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What's the Value of Pregnancy Testing Beef Cows?

Posted Nov. 1, 2006

According to the Agricultural Census, there are 37,000 cow-calf producers operating in Noble's Oklahoma and Texas service area. Operation sizes vary from cow herds as small as 10 head to as large as 4,500 head. Regardless of the size of the herd, how well a producer manages his or her herd is crucial for the long-term survival of their business. There are several components to a successful cow-calf management strategy among them should be an effective strategy for culling unproductive cows from the herd.

A recent survey of cattle producers in the region reported that only 14 percent of producers who manage fewer than 100 head of cows use pregnancy testing on the cows they own, and only about 25 percent of them use pregnancy testing on their raised heifers. Of the producers who have herd sizes larger than 100 head, only about 33 percent of them use pregnancy testing services for the cows they own and only 53 percent used testing services for the heifers they raised. The findings from the survey provide the impetus for demonstrating to producers via economic analysis the need for increased adoption of pregnancy testing and an effective culling practice for open beef cows.

In 1998, a culling management strategy was initiated on a group of 30 head of spring calving, three- to six-year-old bred cows of Angus, Brahman and Simmental inheritance. Between 1998 and 2001, open cows were determined via pregnancy testing in the fall and sold promptly thereafter. Prior to project implementation in fall 2000, a comparison group of 35 head of Angus, Hereford or Angus/Hereford cross-bred two-year-old heifers were purchased directly from a local producer. These cattle were selected to represent a typical set of English-influenced heifers for the region. The final herd used in the study consisted of 27 mature cows with an average age of seven years, and 35 two-year-old cows for a total of 62 cows. During the three-year study (2001-2004), no cows from either group were culled unless they died or displayed chronic unacceptable infirmities (e.g., broken leg). All 62 cows were exposed to three full-sibling Angus bulls for 60 days from June 1 to August 1 of each year, and similar management practices were used for all three years of the study.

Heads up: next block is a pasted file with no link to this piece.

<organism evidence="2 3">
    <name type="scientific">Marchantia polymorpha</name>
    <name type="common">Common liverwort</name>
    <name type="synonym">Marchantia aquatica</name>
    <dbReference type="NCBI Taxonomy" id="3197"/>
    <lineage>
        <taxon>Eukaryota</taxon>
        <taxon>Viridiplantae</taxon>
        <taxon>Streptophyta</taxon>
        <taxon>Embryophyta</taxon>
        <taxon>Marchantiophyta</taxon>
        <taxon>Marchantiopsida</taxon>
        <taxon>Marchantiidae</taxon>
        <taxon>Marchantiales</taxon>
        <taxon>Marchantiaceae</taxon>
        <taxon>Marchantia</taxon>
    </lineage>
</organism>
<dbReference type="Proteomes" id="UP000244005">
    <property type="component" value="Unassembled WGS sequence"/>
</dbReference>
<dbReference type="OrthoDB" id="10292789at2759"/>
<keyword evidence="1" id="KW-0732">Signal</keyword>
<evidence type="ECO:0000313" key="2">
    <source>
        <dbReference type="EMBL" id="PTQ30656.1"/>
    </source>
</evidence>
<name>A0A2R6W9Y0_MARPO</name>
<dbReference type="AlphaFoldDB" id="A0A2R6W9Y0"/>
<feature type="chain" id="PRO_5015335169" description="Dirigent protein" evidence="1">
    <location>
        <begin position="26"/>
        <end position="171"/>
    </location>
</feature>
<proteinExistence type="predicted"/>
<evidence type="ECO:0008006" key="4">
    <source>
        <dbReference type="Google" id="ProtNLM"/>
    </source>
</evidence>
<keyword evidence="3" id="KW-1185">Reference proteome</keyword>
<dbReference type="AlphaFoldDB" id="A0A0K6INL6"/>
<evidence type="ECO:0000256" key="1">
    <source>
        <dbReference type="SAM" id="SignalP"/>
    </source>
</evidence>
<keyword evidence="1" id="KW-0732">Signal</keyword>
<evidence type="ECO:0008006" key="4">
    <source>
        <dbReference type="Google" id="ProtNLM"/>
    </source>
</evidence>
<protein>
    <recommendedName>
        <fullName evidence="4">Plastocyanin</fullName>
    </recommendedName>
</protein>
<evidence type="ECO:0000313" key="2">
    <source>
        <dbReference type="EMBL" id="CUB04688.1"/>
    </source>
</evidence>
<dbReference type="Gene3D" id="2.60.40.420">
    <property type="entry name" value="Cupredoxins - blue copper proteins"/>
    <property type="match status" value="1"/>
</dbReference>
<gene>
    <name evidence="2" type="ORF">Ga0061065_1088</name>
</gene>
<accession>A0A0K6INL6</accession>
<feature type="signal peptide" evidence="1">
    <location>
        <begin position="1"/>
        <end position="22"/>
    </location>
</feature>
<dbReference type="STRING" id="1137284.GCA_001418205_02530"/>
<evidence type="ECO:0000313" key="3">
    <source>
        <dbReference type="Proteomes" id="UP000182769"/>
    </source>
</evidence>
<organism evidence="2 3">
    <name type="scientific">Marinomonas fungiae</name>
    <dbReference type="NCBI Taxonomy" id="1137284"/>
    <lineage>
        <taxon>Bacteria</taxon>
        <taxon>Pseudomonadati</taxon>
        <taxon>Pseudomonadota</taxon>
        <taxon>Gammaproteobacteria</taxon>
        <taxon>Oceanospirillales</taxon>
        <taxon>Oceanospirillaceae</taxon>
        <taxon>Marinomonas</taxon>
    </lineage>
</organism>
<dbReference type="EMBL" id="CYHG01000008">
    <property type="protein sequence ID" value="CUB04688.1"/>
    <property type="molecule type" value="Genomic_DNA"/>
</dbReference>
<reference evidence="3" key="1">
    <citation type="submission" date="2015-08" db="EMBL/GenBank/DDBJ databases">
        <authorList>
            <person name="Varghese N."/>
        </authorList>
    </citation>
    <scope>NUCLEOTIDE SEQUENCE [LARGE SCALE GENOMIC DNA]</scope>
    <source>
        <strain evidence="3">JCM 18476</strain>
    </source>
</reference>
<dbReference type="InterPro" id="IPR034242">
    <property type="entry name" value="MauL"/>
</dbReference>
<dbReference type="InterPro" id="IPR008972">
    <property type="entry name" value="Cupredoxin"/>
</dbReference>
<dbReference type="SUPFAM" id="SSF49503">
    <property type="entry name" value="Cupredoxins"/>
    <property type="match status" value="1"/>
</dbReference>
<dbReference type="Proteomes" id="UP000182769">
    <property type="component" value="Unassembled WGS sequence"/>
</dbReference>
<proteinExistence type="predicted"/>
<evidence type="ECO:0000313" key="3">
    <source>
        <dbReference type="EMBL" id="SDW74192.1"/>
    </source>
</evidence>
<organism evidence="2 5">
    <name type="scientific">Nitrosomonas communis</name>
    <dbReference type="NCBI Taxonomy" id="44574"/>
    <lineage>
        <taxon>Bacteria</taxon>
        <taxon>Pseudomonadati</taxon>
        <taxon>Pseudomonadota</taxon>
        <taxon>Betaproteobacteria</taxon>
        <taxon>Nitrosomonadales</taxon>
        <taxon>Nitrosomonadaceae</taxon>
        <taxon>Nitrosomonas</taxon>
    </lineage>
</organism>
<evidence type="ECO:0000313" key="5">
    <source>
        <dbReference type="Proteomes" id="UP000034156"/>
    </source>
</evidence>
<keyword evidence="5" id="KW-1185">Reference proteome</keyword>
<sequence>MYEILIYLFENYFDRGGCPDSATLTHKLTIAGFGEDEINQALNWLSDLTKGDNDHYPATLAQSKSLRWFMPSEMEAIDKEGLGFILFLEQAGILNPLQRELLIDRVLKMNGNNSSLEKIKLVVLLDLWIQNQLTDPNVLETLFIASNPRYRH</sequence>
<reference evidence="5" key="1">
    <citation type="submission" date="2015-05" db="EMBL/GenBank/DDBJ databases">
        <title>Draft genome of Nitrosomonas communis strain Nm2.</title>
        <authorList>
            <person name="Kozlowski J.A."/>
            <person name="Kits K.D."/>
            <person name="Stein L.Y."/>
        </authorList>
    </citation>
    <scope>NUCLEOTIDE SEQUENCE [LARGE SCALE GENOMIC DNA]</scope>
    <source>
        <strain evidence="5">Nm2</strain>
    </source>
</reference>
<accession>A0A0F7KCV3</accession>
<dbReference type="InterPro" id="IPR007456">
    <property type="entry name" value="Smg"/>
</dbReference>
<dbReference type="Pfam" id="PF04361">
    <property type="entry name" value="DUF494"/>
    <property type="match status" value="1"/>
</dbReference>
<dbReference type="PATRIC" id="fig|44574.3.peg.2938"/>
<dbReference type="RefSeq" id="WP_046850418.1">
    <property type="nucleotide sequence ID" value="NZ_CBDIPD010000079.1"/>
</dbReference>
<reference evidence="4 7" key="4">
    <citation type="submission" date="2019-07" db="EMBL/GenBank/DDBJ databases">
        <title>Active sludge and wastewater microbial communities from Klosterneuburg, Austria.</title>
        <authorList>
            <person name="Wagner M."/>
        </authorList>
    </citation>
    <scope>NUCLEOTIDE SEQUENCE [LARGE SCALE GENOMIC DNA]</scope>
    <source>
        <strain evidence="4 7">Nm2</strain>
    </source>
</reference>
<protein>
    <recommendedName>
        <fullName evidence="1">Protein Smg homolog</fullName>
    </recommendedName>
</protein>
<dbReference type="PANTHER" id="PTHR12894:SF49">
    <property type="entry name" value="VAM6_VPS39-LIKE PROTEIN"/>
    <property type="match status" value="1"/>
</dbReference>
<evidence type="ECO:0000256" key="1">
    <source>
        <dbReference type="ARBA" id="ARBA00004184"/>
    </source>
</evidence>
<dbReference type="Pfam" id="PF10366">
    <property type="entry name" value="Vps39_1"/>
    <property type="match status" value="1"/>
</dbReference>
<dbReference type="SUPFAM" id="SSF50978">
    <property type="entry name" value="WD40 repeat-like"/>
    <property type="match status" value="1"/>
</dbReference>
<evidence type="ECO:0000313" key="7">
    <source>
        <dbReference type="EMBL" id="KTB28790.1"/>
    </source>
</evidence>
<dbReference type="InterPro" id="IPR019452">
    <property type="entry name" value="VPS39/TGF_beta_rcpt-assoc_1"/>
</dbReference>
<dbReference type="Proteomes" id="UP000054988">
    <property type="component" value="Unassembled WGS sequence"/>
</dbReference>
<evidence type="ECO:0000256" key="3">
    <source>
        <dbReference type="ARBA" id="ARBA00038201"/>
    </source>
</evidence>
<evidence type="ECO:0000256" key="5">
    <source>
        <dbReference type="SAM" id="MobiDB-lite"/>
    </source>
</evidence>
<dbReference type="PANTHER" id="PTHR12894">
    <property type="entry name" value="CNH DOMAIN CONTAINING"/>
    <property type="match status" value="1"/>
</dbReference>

The value of pregnancy testing was defined as the difference between average net return per cow from the mature group and the average net return per cow from the younger group. Gross revenue for each cow was given by actual calf carcass values paid via a retained feed yard ownership program. Variable expenses included the costs for mineral, supplemental feed, hay for cows and bulls, pregnancy testing services, veterinary products for cows and bulls, machine hire/lease, pasture rent, pasture maintenance expenses (i.e., seed, custom hire and fertilizer), labor, miscellaneous expenses and the opportunity cost of the investment. Fixed costs include depreciation and interest for mature cows, young cows, bulls (sires), calf scales and computer software used to keep track of the data and analysis.

The value of pregnancy testing, on average, was equal to $77 per cow. Over the three years of the study, the average total cost of keeping open cows in the young herd was equal to $4,988, while the average total cost of keeping open cows in the mature group was only $1,239, a difference of $3,749. This information indicates that the older, mature group of cows that were managed using pregnancy testing services and an effective culling strategy was more productive, and economical, than the cows in the younger group that had not been subjected to a culling protocol.

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